Why sensationalized terrorism coverage makes us overreact to risk.
For most Americans, terrorism is only ever experienced through a television screen or front page of a newspaper. Despite generating massive headlines, terrorism kills a shockingly small number of Americans every year, especially when compared to a problem like gun violence. In terms of the public's attention, terrorism takes up a lot more space than its death toll warrants.
But for cable news networks, terrorism coverage is big business.
Security expert Bruce Schneier says we're creating an Internet that senses, thinks, and acts, which is is the classic definition of a robot. "I contend that we're building a world-sized robot without even realizing it," he said recently at the Open Source Leadership Summit (OSLS).
In his talk, Schneier explained this idea of a world-sized robot, created out of the Internet, that has no single consciousness, no single goal, and no single creator. You can think of it, he says, as an Internet that affects the world in a direct physical manner.
WikiLeaks may have exposed the CIA's ability to hack into phones, televisions, cars—pretty much everything, but according to internationally renowned security technologist and author Bruce Schneier, it isn't the intelligence agencies you should be worried about. He's more concerned that these technologies have been around for decades. Bruce is sharing three things to be concerned about with Kristina Guerrero.
Does latest data dump mean people should throw out their smartphones?
Metro spoke to cybersecurity expert Bruce Schneier about the latest revelations from Wikileaks about U.S. government spying and what they mean to regular people. The leaked documents, which appear to be from the Central Intelligence Agency, describes software tools that the agency uses to hack into cellphones, computers and internet-connected televisions.
Metro: Do these revelations from Wikileaks surprise you at all?
Mike Mimoso talks to Bruce Schneier, CTO of IBM Resilient, at RSA 2017 about the early days of the conference, his campaign for IoT regulation, and how the technical community needs to get involved with policy.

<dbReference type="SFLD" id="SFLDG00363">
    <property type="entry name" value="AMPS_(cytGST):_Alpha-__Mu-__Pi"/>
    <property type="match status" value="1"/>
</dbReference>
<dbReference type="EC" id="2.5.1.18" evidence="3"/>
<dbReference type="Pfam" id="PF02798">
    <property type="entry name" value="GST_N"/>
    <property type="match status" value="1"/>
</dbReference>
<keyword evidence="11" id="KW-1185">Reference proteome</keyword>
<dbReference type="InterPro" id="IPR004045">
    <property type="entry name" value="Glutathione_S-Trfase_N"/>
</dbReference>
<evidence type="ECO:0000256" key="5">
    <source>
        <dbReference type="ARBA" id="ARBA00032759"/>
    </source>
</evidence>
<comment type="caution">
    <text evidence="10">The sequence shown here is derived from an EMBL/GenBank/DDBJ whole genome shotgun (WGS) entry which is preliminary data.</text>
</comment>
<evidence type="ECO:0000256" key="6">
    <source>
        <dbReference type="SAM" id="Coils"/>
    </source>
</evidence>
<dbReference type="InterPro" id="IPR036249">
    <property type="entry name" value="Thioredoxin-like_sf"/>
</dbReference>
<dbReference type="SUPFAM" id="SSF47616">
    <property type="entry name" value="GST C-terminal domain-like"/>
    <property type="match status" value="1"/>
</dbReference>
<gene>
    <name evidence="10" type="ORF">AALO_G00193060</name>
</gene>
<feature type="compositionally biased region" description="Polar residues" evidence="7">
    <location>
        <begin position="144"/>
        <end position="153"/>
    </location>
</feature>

We couldn’t put together a list of cyber security blogs and not include Schneier on Security. The author, Bruce Schneier, is an internationally renowned security technologist, and his blog reaches over 250,000 people.
His research, analysis, and comment on all things security make the site worth regular visits for anyone looking to learn and stay on top of the latest goings on within the industry.
At RSA 2017, Bruce Schneier spoke with Network World on the increasing importance of technologists' presence in education and policy-making.
Security expert Schneier is realistic about the dangers posed by putting software in all types of appliances
Schneier, present at the RSA Conference, said that until now everyone had this "special right" to code the world as they saw fit. "My guess is we're going to lose that right because it's too dangerous to give it to a bunch of techies," he added, according to The Register.
His words came after accepting an observation made by Marc Andreessen six years ago that software was eating the world. "As everything turns into a computer, computer security becomes everything security," Schneier said, to give his previous statement some context.
A connected world is great but dangerous
As he likened the Internet to a giant robot, one capable of affecting the physical world just as it affects the virtual one, the threat becomes much more real.
Bruce Schneier on Tuesday called on technologists to get involved with policy, insisting that as the Internet of things continues to unfold, the knowledge security experts have will become more applicable.
Schneier, CTO of IBM Resilient, stressed in a talk here at the RSA Conference that the need has become more pressing in the wake of Mirai; the threats associated with IoT insecurity are more palpable than ever.
"It's one thing for Reddit to be DDoSed, its another thing for your home thermostat to be DDoSed in the winter," Schneier said.
Schneier posted a list of guidelines that have been written for securing the internet of things last week on his blog.
Photo of Bruce Schneier by Per Ervland.
Schneier on Security is a personal website. Opinions expressed are not necessarily those of IBM Resilient.